Johanna deposited a financial aid check from her university into her Chase checking account. She’d done this before without incident, but this time something went wrong.
On Wednesday the 22st, I deposited a financial aid check from my university for $3,193.00. I had a balance of $33.03 in the account. I deposited through the bank’s ATM machine, and the slip told me there might be a hold on the check AFTER I’d already deposited, but it did make a small sum available to me in the meantime. I wasn’t happy with that, but there was nothing I could do, the ATM already had my check so I went home, resolved to spend as little as possible until the check went through.
The next day, the 22nd, I stopped by an ATM to check my balance, because I couldn’t remember how much the bank was allowing me to have until the hold could be removed from my deposit. It told me I had access to the full amount. Delighted, I took out the $300 I needed to pay my electric bill from the ATM and went on my way.
As the day progressed, I used my debit card for things like gas and lunch. All told, about 6 small transactions. Today, I made a large grocery list, thrilled to be able to eat something other than the student staple of ramen noodles I’d been enjoying for the last week, and headed out the door.
Surprisingly (or not) when I used my debit card today it didn’t go through. I went down the street to my neighborhood Chase branch and checked my available balance. I was NEGATIVE $390! My heart stopped, as I wondered what could have happened to all of my money. I went into the branch and asked to speak to someone regarding my account. I explained all of the above. They told me that the ATM receipt I had showing my balance was only showing my ledger balance and not my available balance, and that I should have known from my deposit slip that there was a hold on my deposit. Fair enough, I said, but that distinction isn’t made on my balance statement, and anyhow, why would your ATM dispense $300 to me if the funds weren’t there?
The rep (who wasn’t wearing a name tag) said “Oh, the ATM will forward you the money, if you’re willing to pay the fee”. And this is where I pretty much loose it “how would I know I was getting hit with a fee if the ATM didn’t tell me that? It just gave me the money! So the bank knew I didn’t have the funds, gave them to me anyway, then charged me an NSF fee without telling me. I can understand this sort of thing happening with a debit transaction, but this is your ATM!”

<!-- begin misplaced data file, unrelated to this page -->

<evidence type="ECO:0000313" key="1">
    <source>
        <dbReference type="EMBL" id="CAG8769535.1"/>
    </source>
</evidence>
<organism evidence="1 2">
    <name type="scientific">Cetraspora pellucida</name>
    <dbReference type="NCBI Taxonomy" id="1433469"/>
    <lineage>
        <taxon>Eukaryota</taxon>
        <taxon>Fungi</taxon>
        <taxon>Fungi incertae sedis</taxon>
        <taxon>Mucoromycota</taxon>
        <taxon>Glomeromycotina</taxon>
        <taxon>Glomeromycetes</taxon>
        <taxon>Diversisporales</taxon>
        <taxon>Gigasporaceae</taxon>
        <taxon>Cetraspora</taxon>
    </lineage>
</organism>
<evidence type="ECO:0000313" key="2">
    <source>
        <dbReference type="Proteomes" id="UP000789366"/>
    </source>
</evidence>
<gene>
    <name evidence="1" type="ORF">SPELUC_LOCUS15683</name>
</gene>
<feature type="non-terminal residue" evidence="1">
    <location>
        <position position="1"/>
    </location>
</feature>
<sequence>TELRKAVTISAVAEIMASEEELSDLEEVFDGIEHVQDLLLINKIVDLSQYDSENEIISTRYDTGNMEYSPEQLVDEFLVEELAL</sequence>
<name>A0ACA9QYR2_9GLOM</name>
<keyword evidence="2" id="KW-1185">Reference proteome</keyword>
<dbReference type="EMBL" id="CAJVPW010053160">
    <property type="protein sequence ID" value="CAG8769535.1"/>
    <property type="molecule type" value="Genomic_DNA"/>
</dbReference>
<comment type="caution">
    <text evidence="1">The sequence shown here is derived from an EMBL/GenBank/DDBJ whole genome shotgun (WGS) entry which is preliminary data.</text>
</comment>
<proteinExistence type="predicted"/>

The rep tells me she agrees with me, so I ask her if she can take off the fee. She tells me she can’t do that, that the only way that fee is going to come off is if the bank determines after my deposit “goes through” that they made a mistake, then THEY will contact ME for a refund. Ha!! The worst part is, that because of this, I got hit with 6 NSF fees for that day. The first two transactions could have been covered by my old balance of $33.03 but since Chase has a policy of covering transactions by order of amount from greatest to smallest, that $33 went to pay their ATM’s NSF fee! Convenient, isn’t it?
I ask if there’s anything they can do to remove the hold on my check, since I’ve deposited checks from my school with them before. The rep tells me that’s not an option either, because I deposited into a new account, which is true. I’ve been a customer of Chase for 4 years and had both a checking and savings account with them already, but I opened a second account with them about 2 months ago. When I explain this, she tells me that it doesn’t matter how long I’ve been with them, that’s just policy for all new accounts. So I ask her how much longer before the hold comes off, and she tells me it won’t be for another 7 days! So not only have they stolen $200 of my money in mistaken NSF fees which they caused, but they also stole my last $33. I have a quarter tank of gas and nothing to live on for the next week, not to mention a lot of bills that need to be paid before the end of the month.
I’ve never had a problem with Chase before this, but it was so frustrating how they seemed to have an answer to everything and where completely able to deflect responsibility for their screw up. The final insult came as I walked away, when the rep hollers after me to “have a nice day!” I stopped in my tracks and turned around and yelled out “not likely lady!”.
I’m so angry. I can’t even see straight.
Johanna, we applaud you for not yelling “Go @$#@ yourself” at that sarcastic banker. You are obviously a very nice person who deserves better treatment than Chase is able to provide.
We think the best thing for Johanna to do is kick this issue up to the top. Launch an EECB (executive email carpet bomb) on Chase and ask that your fees be waived and your money released. Here’s some contact info to get you started. For more information about launching an EECB, click here.
(Photo: epicharmus )
Editor's Note: This article originally appeared on Consumerist.